Sunday, 30 September 2012

Is Now a Good Time to Invest in Currencies?

If you are looking to invest your money somewhere, currencies like the Euro or the U.S. dollar may not be the best option for you right now. Although currencies have always been a significant component of pension funds in countries like the U.K. and the U.S., since the market crash of 2008 currencies have had a less than stellar performance as an investment instrument. Up until the crash, a successful investment strategy was to borrow in a currency that had a low yield and use that money to invest in a currency that had a high yield. That story changed after 2008. In terms of performance, last year was perhaps as bleak as it would get for top currency indices.  Considering the debacle in which the European Union is right now, it might not come as a surprise that the Euro has been getting weaker and weaker every month for the past twelve months. Here is a chart highlighting the Euro’s performance against the Canadian dollar for the past five years:

For those Europeans who saw this coming, even as late as six months ago, a good investment strategy would have been to get into a currency future. A currency future is a futures contract to exchange one currency for another at a specified date in the future at a price (exchange rate) that is fixed on the purchase date.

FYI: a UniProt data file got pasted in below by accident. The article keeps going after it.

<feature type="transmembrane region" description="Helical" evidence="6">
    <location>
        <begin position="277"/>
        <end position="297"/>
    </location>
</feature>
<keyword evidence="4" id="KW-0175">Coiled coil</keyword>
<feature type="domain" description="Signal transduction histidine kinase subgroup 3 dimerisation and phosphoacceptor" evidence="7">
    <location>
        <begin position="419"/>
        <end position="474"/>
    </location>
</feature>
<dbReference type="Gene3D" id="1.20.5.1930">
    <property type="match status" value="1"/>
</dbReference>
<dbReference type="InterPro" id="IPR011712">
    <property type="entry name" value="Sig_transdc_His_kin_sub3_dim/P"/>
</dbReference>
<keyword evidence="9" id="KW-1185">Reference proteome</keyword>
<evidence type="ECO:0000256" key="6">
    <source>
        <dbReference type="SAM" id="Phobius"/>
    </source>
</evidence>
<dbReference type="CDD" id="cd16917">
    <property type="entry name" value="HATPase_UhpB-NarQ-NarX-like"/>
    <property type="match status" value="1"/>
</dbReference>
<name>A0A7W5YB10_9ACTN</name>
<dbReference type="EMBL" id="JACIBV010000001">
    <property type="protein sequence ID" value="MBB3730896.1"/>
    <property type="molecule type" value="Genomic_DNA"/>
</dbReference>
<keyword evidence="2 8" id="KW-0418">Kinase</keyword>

Economics 101 tells us that the above graphical trend makes European imports cheaper for Canadians and Canadian exports more expensive for Europeans. Luckily for Canada, exports make up only 29 percent of the country’s GDP. That somewhat explains why Canada’s GDP continues to grow despite the adverse global conditions. Moreover, the USD-CAD exchange rate has been hovering at around parity for almost a year now (see below). Despite Canadian exports becoming more expensive for Americans, the United States continues to be Canada’s biggest trading partner. With the Canadian dollar being as strong as it is, it would be to Canada’s advantage to form ties and trading agreements with emerging markets as opportunities for trade are aplenty across the Pacific and Atlantic oceans. 

Individuals looking to invest in currencies can also use the same proposed strategy on a micro level.  Analysts say pension funds are nowadays “investing in emerging market currencies, though this is currently more popular among UK funds than those in the US”.

The Bottom Line:

If you are thinking of investing in currency these days, it is much better to expand your horizons and invest in emerging market currencies rather than one of the top currency indices. In the long term this is a much better investment strategy, as returns on these sorts of currency investments are expected to be considerably high according to experts and trends. 

Ali Kazerani

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